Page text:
15 Ways to Get Out of Your Yoga Rut

Kathy Kruger
15 Ways to Get Out of Your Yoga Rut

It happens even with the best of good habits — sometimes we get sick of doing too much of a great thing. If you're in a yoga rut, the first thing you might do is to hit pause on your yoga routine.

Maybe a short (or longer) break from asana practice might be just what you need to reignite your passion. Other than taking a rest, rekindling the flame of your love for yoga can be as simple as making some changes to your practice — keeping in mind that yoga is practiced on and off the mat.

If you need help getting out of a rut, here are 15 suggestions to have you falling in love with your practice all over again.

1. Change the location of practice.

This may mean practicing outdoors instead of at home or in a studio. If you normally practice at home, try a studio class. If you normally go to a studio, focus on your home practice. Try beach yoga, park yoga, forest yoga – see if nature’s aphrodisiac can’t reset your desire.

2. Change the time of day when you practice.

If you practice in the morning, try in the evening, or vice versa. Your morning yoga may focus on breathing and meditation, with some gentler asana. An evening/night practice may be stronger, or perhaps you’ll feel tired after a day at work so take a slower pace to suit (perhaps Yin yoga).

If you never practice in the middle of the day it can be a great time for strong sequences – try a flowing series of sun salutations with the sun at its strongest.

3. Try a new teacher.

You know you are your own best guru, but changing teachers can give you a whole new zest or focus. Whether in a studio, or an online class, mix it up. Your favourite teacher will be waiting for you when you return refreshed. (We yoga teachers can be a sensitive bunch, but I promise you, I wouldn’t take your absence personally).

4. Try a new style.

If you’ve never tried hot yoga then give it a go. If you haven’t explored Iyengar, Kundalini, aerial yoga or stand-up paddle board yoga, try them — what do you have to lose?

5. Find a friend or practice alone.

Even if you take studio classes regularly, finding a new friend at the studio or introducing one of your non-yogic friends to yoga (in whatever form) might be a kick-start for looking at your own practice in a new light.

Or if you are always looking to others to motivate/support you, then go at it alone and find your purpose and power within.

6. Set different practice intentions.

Whether it's a Sankalpa or a specific intention for just one class or session, change your focus (be it balance, breath or whatever) and find renewed focus.

7. Work with your challenges.

You might find balance or flexibility better on one side, or perhaps you have one or two postures that you can’t seem to ‘master’ when others come much easier. Working with (as opposed to resisting) your challenges can be frustrating, but it can also be empowering.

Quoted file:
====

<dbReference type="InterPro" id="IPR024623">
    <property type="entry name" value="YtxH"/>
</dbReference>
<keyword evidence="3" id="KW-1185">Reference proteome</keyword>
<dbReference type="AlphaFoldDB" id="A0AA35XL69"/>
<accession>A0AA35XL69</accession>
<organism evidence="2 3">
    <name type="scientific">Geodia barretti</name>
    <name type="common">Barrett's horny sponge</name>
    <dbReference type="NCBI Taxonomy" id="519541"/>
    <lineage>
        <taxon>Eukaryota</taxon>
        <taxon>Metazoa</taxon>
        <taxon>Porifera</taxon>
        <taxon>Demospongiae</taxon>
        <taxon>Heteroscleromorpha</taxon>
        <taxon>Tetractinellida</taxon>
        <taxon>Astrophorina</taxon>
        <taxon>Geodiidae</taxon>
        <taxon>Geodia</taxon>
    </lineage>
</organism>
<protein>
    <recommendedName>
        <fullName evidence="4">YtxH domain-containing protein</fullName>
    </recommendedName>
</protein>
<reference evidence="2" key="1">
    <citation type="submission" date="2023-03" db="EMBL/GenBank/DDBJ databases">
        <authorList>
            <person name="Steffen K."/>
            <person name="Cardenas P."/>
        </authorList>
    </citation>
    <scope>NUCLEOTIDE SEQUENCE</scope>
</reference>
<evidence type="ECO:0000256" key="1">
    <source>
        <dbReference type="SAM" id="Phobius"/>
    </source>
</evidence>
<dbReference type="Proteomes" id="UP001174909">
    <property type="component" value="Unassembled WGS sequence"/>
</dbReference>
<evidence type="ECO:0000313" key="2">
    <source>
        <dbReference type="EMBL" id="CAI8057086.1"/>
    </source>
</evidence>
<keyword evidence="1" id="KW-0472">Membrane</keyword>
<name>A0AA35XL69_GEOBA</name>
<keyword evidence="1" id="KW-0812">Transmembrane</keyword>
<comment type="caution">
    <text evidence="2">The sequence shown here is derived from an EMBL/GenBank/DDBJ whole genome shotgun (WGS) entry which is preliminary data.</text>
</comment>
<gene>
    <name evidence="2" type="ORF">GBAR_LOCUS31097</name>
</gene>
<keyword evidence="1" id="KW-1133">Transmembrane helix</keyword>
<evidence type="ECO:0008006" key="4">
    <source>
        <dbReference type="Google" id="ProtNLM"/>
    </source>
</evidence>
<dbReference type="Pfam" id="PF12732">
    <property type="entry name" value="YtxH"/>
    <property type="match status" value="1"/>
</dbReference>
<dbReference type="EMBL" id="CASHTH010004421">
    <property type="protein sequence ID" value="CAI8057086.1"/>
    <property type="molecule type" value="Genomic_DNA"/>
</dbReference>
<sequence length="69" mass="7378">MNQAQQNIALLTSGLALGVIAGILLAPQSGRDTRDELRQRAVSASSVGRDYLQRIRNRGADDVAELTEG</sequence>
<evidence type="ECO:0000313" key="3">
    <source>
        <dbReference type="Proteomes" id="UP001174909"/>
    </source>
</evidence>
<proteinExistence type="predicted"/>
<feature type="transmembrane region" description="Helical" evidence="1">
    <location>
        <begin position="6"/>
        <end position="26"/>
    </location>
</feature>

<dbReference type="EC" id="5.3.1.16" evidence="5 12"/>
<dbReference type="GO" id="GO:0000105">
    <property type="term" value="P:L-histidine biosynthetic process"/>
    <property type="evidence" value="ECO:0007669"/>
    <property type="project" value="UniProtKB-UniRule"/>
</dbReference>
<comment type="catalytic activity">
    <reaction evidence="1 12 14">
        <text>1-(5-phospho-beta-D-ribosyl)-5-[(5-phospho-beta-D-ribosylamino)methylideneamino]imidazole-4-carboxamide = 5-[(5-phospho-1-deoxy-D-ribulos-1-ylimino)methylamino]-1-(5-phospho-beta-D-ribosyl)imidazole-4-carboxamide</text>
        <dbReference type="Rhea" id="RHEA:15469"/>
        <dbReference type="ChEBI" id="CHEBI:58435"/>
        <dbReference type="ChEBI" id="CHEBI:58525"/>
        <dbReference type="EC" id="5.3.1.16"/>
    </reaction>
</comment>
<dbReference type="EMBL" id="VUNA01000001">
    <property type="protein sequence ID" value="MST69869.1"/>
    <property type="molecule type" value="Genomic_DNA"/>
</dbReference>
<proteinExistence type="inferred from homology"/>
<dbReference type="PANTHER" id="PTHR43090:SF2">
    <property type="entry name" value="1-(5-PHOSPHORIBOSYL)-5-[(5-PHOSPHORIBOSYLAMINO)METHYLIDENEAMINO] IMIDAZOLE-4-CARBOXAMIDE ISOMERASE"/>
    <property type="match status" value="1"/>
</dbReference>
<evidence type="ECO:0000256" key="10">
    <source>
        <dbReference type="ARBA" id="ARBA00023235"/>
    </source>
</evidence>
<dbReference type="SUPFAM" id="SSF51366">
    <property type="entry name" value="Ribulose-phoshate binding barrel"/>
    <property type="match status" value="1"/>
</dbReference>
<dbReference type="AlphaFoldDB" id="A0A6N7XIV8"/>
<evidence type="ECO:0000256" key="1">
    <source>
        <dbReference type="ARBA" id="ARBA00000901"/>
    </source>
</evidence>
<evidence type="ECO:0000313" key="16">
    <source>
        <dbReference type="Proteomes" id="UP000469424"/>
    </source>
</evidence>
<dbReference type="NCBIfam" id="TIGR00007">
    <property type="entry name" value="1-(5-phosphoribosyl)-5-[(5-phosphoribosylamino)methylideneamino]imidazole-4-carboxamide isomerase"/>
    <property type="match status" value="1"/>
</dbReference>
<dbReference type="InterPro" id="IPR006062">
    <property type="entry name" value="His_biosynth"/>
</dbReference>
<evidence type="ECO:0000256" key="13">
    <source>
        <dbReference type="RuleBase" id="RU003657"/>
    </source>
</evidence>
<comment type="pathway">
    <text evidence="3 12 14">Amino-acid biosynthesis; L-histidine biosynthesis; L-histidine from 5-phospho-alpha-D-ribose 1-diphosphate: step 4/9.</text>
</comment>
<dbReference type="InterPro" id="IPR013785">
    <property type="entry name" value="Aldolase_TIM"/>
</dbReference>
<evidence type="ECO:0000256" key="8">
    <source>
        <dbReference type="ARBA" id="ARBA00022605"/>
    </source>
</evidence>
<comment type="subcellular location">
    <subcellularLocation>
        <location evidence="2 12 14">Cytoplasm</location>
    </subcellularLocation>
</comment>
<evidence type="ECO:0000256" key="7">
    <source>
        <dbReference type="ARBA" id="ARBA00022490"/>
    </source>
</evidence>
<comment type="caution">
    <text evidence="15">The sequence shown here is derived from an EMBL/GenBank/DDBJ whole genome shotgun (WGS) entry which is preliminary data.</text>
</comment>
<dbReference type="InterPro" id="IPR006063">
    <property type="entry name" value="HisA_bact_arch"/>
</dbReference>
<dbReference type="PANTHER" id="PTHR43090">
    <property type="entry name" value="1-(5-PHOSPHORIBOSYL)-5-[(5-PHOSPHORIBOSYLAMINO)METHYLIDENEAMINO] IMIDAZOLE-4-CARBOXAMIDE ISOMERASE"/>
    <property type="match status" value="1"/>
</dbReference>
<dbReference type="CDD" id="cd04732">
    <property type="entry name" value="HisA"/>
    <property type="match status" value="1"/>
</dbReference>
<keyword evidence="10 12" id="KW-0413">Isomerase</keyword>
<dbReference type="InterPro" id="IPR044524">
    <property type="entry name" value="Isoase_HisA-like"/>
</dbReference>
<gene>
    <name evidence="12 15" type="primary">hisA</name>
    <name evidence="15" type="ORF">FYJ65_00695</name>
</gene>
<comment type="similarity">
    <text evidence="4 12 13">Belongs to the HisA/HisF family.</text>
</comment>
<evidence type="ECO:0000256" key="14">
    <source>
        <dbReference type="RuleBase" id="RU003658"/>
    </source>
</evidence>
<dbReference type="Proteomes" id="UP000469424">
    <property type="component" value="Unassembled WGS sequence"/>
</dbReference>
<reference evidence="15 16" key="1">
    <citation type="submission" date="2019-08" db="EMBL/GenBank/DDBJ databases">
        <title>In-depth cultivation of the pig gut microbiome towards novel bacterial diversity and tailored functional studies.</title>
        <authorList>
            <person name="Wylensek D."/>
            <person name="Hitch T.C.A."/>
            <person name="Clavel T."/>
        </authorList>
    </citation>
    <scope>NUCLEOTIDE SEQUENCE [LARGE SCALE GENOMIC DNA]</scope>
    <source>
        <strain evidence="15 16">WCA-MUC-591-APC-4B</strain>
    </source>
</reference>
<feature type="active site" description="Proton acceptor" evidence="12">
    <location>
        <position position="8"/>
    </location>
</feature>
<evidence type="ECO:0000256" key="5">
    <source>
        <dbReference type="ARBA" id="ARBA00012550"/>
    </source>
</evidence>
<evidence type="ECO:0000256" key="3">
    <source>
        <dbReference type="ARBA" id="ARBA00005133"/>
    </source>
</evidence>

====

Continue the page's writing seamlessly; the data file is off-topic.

The rewards can be very motivating. And that goes with learning to sit still in meditation or resisting the urge to get attached to outcomes in life. Acknowledge your challenges and breathe through them.

8. Ease through your practice.

Maybe you’ve been maxing out your yang energy with too much pushing and striving on the mat and in life. Personally I don’t think we ever achieve much by pushing too hard. Take a softer, surrendered approach and see what difference it makes.

9. Focus on transitions.

It's easy to get fixated on the shapes we make in postures. Focus on the spaces in between – the breath that moves you between asanas, the subtle energy movement you feel after coming out of a particular posture.

I use the analogy of music; we appreciate music because of the pauses in between the notes as much as the notes themselves. Otherwise it would all sound like noise.

10. Bring your attention to your core.

It’s always switched on, right? This may be through setting a practice intention to just keep remembering those core muscles and finding your strength.

11. Bring your attention to your feet.

Again, you can keep coming back to finding solid ground, stopping the toes gripping in balance postures, feeling the earth’s support beneath you.

12. Practice in the dark.

For a deeply spiritual experience, to leave the ego behind, to test your balance – give it a try.

13. Add stimulation for the senses.

Use music, try a different playlist, incorporate essential oils for sensory healing, or try a ‘sound bath’ meditation with the amazing healing vibrations of sound.

14. Practice Karma yoga.

Yoga practice isn't restricted to asana and the time you spend on a mat. Make good deeds part of your yoga practice and see how good you feel.

15. Practice Bhakti yoga.

Make your yoga and life a devotion to the divine and an expression of the love of God. Study the spiritual texts, the Bhagavad Gita is the cornerstone.

Have you ever been in a yoga rut? How did you shake yourself out of it?